Crowdfunding is a well-known concept for most people, thanks to sites such as Kickstarter. Headlines of consumer products, such as the Pebble, to films, apps and games getting funded – with no apparent downsides – are everywhere.
So when I was asked to write a piece on the "negative" side of crowdfunding, which would be positioned against a positive view, I thought it would make a nice challenge.
In the end, it wasn’t really a negative view, more a look at some of the questions that need to be asked around crowdfunding and a few of the stranger uses for crowdfunding platforms.
You can view the edited piece, including the positive arguments, over on the Guardian Local Government Network.
I was prepared for a bashing in the comments of the Guardian piece from crowdfunding fans, but it did actually turn out to be a balanced discussion. Kudos to Maddie and Andrew from Spacehive for getting involved in the comments and explaining how their platform works well. You can view the discussion here.
The full original piece is below, would love to know what you think in the comments.
In this article:
The Negative Sides of Crowdfunding for Local Government
There has been an explosion in crowdfunding platforms throughout the last few years and Local Government is starting to get interested in what is happening in this rapidly growing area.
The most high-profile crowdfunding platform is Kickstarter, but lots more have been appearing in the UK: SpaceHive, Indiegogo, PeopleFundIt, PleaseFundUs, Crowdfunder – the list goes on. There are so many in the UK that Nesta recently launched a directory of crowdfunding sites, CrowdingIn, to help navigate the field.
The appearance of these platforms follows the wave of positivity around crowdfunding and crowdsourcing in general. But questions remain and negative aspects often overlooked: Does crowdsourcing produce any more coherence for local government decision-making in modern, austere times? Can crowdfunding fill the gaps left behind by cuts to local government?
I’m a big fan of crowdfunding and its potential to power real social change, but there are several points to bear in mind for local government organisations, communities and individuals when thinking of running your next crowdfunding campaign.
1. The funding is too small for larger projects
Most projects are highly local, limiting the size of the community that might get behind that idea. The most successful campaigns on Kickstarter have generated funding around the tens of millions mark. This is a lot for a consumer product, but really not enough for larger projects that local government is behind, such as transport, infrastructure or educational projects. Can locally-backed projects raise enough funds for larger projects?
2. The people running crowdfunding projects are often amateurs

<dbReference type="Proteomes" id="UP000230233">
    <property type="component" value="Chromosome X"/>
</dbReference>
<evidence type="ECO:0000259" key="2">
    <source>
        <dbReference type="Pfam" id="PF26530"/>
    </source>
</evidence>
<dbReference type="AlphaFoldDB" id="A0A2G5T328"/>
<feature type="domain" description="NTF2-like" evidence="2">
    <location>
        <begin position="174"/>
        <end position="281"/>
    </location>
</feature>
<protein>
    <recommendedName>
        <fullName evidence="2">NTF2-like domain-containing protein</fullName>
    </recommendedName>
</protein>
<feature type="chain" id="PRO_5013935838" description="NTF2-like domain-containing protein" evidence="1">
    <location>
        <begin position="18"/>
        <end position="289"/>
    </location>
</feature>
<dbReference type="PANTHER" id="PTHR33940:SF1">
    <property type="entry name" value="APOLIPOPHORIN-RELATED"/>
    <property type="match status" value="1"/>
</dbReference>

There is a basic question of who decides what is best locally. The highest value of a local development project is enabled only when subjected to considered critique, continuous exploration, asking the right questions, and engaging with the outcomes in ongoing, iterative fashion. This takes the concentrated work of numerous professionals over several years to take place, not a group of amateurs over just a few weeks.
3. Crowdfunding distracts from bigger issues
Crowdfunding campaigns are becoming a stream of micro-distractions to occupy individuals while the local government organisation get on with the larger projects, such as transit systems, energy infrastructure and civic buildings. As Dan Hill of City of Sound says, “Are we too distracted to notice developments that will affect us in a much larger way as we’re all too busy trying to crowdfund a park bench?”
4. Lack of accountability
For those crowdfunding projects that do successfully get funded, there is an extreme and supreme lack of accountability for actually making the project happen or delivering on the promised product. Platforms like Kickstarter specify in their terms that successful projects have to deliver within a “reasonable” time, but this is too loose to be held accountable to. Who decides once a project is finished and to an agreed standard?
5. Maintaining interest and long-term investment
In 2007, MyFootballClub sought to recruit at least 50,000 football fans to buy a football club. With its purchase of a majority share of Ebbsfleet United, MyFootballClub became the first online community to fully run a professional sports club in history – all through the power of crowdfunding. From this highly positive beginning, long-term interest in the club dwindled. In 2009, an estimated 23,000 members no longer visited MyFootballClub, leaving around just 9,000 active members. At the time of the next membership renewal date, the renewal rate had fallen to 20%, with only 800 out of a previous 4000 members still involved.
6. Crowdfunding is already being used towards a perverse end
A major digital media outlet recently created a crowdfunding campaign that aims to raise money to purchase a video of a Canadian mayor smoking crack. The site will then pay that money to members of Toronto’s drug trade for that video. Who will be paying the money to these drug dealers? Ordinary Toronto citizens. The campaign has raised over $64,000 so far, so is popular on the scale of crowdfunding platforms. What other will questionable projects will crowdfunding be used for?